Seanachai Theatre presents IN PIGEON HOUSE. “Fit-ups” were traveling shows in early twentieth century Ireland. The rural countryside was the theatrical landscape for vaudeville touring companies. Basher, Masher, Rasher and Dolly are actors. They live for the stage. And stage where they live. In this tribute to grassroots plays and cinema, the foursome interacts. It’s a montage of sketch bits, film clips and life moments. The past and present collide with drama onstage and offstage. What’s really happening? And what’s a drug induced hallucination? I’ve often wondered what’s going through an actor’s head during a performance. IN PIGEON HOUSE dissects actors to show their creative prowess, competitive drive and crazy impulses during, before and after the curtain.
Playwright Honor Molloy’s father started his own career in “fit-ups.” The play’s context comes from personal knowledge of working artists. It has an insider feel as the dark, zany path to curtain is explored. The dialogue has a theatrical flair. The language is poetically whimsical. Molloy also plays with time and characters and genre. She helps the audience connect the puzzle together by repeated elements, like a needle hidden in a lipstick. Director Brian Shaw paces it with constant movement. With no visible stagehands, the actors playing actors play stagehands and move scenery for a plethora of scene transitions. Scenic Designer Patrick McGhee created a multi-functional, transformer-like set. A wall pulls out and spins around to become toilet stalls. It’s impressive and reminiscent of ye ole traveling troupe’s all-in-one, pack-and-go stages. Although Shaw masterfully uses every possible angle of McGhee’s structure, the constant schlepping of scenery changes was exhausting. It was a clunky speed bump in this well-acted production.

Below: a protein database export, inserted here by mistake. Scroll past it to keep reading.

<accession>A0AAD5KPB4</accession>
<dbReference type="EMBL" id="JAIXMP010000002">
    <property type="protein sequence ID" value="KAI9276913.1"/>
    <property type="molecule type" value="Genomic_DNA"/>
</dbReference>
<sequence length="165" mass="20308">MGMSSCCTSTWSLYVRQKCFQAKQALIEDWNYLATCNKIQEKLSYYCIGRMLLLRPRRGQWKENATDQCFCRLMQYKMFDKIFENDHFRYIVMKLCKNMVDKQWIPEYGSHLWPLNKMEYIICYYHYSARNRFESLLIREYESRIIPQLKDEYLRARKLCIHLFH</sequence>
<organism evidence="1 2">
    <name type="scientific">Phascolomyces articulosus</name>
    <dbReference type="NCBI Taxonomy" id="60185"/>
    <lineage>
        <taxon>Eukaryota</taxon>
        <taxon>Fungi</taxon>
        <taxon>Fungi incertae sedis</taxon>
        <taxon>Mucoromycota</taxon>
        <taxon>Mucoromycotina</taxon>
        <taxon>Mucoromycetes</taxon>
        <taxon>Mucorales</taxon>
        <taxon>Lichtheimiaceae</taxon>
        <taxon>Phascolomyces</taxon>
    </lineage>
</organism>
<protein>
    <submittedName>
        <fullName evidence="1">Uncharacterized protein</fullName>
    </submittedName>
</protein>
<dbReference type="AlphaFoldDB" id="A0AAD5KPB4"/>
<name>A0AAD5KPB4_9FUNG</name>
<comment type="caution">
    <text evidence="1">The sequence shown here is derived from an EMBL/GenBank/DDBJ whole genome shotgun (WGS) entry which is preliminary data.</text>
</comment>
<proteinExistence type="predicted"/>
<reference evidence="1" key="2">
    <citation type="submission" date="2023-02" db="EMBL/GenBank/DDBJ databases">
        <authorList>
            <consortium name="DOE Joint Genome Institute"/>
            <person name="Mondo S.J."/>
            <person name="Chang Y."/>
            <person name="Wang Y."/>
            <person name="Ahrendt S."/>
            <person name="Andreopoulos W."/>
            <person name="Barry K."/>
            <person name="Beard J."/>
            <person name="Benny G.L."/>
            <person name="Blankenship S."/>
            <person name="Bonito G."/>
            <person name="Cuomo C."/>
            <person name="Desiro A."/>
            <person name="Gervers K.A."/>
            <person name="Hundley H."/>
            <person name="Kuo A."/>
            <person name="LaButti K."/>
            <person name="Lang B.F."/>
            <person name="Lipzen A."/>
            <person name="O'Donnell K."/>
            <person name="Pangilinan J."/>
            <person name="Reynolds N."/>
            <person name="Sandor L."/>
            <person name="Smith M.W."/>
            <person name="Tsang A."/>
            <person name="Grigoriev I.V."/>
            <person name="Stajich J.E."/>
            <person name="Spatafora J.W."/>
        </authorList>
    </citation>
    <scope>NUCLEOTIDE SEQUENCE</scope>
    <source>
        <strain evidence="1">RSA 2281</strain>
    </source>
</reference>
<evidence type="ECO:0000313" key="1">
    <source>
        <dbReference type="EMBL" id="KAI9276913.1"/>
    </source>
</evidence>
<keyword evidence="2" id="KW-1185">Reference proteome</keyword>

In a play focused on actors, IN PIGEON HOUSE effectively illustrates the struggles of actors past and present. The four actors wholeheartedly commit to ambiguity. Skits go buffoon. Songs go maudlin. Lives go into the television set. It’s a showbiz hodge-podge. John Mossman (Basher) makes a memorable entrance and then goes into a disturbing rant on Charlie Chaplin. In white-faced clown make-up, Mossman establishes himself as the disconcerting leader of this ragtag crew. In character and presence, Mossman guides the quirky antics of Katherine Schwartz (Dolly), Barbara Figgins (Masher) and Ira Amyx (Rasher). The tight ensemble come together in real life to portray a cast coming a part. This is definitely an actors' showcase.
IN PIGEON HOUSE is a surreal peek into the actor's studio and living room.
Running Time: Two hours includes an intermission
At the Den Theatre, 1333 N. Milwaukee
Written by Honor Molloy
Directed by Brian Shaw
Thursdays, Fridays, Saturdays at 7:30pm
Sundays at 3pm
Thru November 18th
Buy Tickets at www.seanachai.org